Leonard J. Arrington (d. 1999) served as the Church Historian of The Church of Jesus Christ of Latter-day Saints from 1972 to 1982, and was widely respected as “the dean of Mormon history” and “the father of Mormon History” owing to his numerous influential contributions to the field.
A native of Twin Falls, Idaho, he graduated Phi Beta Kappa from the University of Idaho in agricultural economics. Following service in North Africa and Italy during the Second World War, he completed a doctorate in economics at the University of North Carolina at Chapel Hill.
From 1946 until his appointment as Church Historian in 1972, he taught at Utah State University. When he assumed his new post, he also became Lemuel H. Redd Jr. Professor of Western American History at Brigham Young University, from which he retired in 1987. Over his career, he was a fellow at the Huntington Library in San Marino, California, during 1956–57; a Fulbright professor of American economics at the University of Genoa, in Italy, from 1958–59; and a visiting professor of history at the University of California at Los Angeles from 1966–67.
In 1977, Professor Arrington received an honorary doctorate of humane letters from his alma mater, the University of Idaho, and in 1982 Utah State University awarded him an honorary doctorate of humanities. In 2005, Utah State University created the Leonard J. Arrington Chair in Mormon History and Culture, which was sponsored by more than forty-five donors. The university also hosts the Leonard J. Arrington Mormon History Lecture Series, for which Arrington himself gave the inaugural lecture in 1996.
Dr. Arrington helped to establish the Mormon History Association in 1965 and served as its first president from 1966–1967. He also created the Western Historical Quarterly and served as president of the Western History Association (1968–69), the Agricultural History Society (1969–70), and the Pacific Coast Branch of the American Historical Association (1981–82).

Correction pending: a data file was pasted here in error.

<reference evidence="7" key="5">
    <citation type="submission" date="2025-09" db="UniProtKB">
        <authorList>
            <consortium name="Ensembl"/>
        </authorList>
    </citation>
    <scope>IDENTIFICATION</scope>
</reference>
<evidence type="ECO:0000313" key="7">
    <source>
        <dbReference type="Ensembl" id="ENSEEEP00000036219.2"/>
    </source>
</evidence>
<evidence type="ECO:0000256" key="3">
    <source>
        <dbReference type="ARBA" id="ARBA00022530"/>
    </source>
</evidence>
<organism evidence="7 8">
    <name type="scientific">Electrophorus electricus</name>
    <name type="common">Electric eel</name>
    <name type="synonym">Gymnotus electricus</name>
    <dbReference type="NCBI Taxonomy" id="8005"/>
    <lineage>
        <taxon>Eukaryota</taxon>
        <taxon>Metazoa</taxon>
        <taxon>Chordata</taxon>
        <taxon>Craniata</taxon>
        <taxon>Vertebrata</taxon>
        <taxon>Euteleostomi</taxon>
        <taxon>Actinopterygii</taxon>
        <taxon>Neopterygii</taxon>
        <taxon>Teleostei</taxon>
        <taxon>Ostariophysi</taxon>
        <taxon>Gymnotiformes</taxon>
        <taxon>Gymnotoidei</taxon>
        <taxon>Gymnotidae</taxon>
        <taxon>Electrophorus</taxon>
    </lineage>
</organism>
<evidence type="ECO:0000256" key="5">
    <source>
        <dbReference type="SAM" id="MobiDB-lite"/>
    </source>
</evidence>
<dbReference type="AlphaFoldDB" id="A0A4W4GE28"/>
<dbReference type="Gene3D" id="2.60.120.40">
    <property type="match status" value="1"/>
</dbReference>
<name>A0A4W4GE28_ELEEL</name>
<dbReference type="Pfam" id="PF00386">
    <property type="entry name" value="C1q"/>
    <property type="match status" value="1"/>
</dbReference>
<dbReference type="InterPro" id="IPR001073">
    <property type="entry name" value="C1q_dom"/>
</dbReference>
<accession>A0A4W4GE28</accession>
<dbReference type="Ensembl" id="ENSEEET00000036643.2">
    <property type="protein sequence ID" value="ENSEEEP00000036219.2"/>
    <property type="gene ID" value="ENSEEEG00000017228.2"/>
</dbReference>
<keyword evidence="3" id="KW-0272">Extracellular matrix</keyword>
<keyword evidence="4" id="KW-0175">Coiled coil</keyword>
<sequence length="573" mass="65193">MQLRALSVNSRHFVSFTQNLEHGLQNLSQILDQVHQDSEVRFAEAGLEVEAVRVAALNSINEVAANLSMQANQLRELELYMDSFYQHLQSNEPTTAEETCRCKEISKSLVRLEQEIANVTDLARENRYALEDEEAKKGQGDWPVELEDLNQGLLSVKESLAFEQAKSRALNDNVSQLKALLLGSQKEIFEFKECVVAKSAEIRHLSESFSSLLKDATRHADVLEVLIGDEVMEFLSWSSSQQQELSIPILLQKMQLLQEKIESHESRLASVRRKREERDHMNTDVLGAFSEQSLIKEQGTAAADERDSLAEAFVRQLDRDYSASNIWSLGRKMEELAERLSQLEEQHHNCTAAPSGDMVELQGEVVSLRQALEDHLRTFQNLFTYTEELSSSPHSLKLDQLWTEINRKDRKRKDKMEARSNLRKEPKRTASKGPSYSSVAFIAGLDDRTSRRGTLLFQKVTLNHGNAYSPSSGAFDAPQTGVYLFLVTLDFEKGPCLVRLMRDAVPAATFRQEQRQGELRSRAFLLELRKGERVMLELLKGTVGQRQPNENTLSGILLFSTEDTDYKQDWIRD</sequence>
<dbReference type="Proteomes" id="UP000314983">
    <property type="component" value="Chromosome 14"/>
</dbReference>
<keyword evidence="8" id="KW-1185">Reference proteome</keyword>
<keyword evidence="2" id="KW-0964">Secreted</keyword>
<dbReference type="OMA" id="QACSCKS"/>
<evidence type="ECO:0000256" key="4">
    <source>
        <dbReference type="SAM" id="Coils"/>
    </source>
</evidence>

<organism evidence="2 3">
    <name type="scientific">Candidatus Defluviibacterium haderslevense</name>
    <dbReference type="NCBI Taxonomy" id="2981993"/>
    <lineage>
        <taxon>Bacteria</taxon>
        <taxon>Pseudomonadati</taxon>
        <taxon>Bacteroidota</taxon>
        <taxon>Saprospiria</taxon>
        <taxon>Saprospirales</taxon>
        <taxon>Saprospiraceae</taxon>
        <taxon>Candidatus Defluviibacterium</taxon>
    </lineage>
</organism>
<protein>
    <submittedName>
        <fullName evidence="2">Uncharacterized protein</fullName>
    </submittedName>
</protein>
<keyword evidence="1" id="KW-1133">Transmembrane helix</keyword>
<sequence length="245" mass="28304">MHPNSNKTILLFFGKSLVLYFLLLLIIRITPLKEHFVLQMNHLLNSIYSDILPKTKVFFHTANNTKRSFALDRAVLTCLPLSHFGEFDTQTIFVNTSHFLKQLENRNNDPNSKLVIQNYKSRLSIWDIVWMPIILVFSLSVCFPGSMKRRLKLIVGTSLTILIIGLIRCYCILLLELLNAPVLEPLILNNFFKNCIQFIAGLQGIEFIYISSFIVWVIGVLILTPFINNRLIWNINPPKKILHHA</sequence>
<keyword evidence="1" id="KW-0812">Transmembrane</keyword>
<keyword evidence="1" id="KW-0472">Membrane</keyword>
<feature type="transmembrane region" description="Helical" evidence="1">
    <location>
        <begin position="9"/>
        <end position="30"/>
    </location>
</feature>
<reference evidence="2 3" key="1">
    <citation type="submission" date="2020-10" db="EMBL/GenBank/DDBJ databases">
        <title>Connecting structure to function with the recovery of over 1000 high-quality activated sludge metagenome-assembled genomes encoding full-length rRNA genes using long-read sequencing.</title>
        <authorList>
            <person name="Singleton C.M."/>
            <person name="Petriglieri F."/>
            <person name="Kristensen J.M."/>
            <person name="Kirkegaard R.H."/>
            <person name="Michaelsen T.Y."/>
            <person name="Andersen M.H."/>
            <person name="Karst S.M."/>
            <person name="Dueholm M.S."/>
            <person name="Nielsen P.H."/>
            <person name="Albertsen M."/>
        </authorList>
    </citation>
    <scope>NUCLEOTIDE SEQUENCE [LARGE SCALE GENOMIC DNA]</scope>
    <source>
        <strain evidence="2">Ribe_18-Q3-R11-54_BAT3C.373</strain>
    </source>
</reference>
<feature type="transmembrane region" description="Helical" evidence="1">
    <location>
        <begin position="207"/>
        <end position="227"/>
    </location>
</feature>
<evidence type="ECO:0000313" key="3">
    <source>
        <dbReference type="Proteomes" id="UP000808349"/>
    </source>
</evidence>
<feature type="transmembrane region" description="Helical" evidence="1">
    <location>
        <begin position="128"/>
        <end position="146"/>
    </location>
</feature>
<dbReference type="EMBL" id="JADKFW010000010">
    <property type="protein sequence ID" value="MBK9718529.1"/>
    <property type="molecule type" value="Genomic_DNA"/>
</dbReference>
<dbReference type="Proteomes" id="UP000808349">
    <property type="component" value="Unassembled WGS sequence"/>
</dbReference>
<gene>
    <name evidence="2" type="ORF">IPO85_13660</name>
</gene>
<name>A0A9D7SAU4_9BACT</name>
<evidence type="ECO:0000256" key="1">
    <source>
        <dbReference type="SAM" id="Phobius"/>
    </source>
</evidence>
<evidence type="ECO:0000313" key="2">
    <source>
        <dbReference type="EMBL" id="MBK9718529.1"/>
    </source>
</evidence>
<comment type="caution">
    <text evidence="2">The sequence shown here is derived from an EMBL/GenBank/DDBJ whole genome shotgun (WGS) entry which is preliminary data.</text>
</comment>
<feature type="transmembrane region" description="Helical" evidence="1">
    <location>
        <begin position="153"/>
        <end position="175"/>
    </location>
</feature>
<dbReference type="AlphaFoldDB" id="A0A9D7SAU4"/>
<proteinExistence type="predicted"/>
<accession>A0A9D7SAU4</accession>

In 1958, Harvard University Press published his path-breaking book Great Basin Kingdom: An Economic History of the Latter-day Saints, 1830–1900, which is regarded by many as marking the birth of “the new Mormon history.” He followed with a steady stream of articles and books, including David Eccles: Pioneer Western Industrialist (Logan: Utah State University, 1975); with Dean May and Feramorz Y. Fox, Building the City of God: Community and Cooperation Among the Mormons (Salt Lake City: Deseret Book, 1976), which won the Best Book Award from the Mormon History Association; with Davis Bitton, The Mormon Experience: A History of the Latter-day Saints (New York: Alfred A. Knopf, 1979), which won the Best Book Award from the Mormon History Association; with Davis Bitton, Saints without Halos: The Human Side of Mormon History (Salt Lake City: Signature Books, 1981); Brigham Young: American Moses (New York: Alfred A. Knopf, 1985), which won both the Best Book Award from the Mormon History Association and the Evans Biography Award from Utah State University; with Davis Bitton, Mormons and Their Historians (Salt Lake City: University of Utah Press, 1988); History of Idaho, 2 vols. (Moscow: University of Idaho Press, 1994); and Adventures of a Church Historian (Urbana and Chicago: University of Illinois Press, 1998), which won a special citation from the Mormon History Association.
For his publications on American history, he was awarded the Western History Association Prize in 1984 and was made a Fellow of the Society of American Historians in 1986. After his death in 1999, the Mormon History Association created the annual Leonard J. Arrington Award in order to honor distinguished and meritorious service to the study of Mormon history. In 2002, he was posthumously awarded the first annual Lifetime Achievement Award by the John Whitmer Historical Association.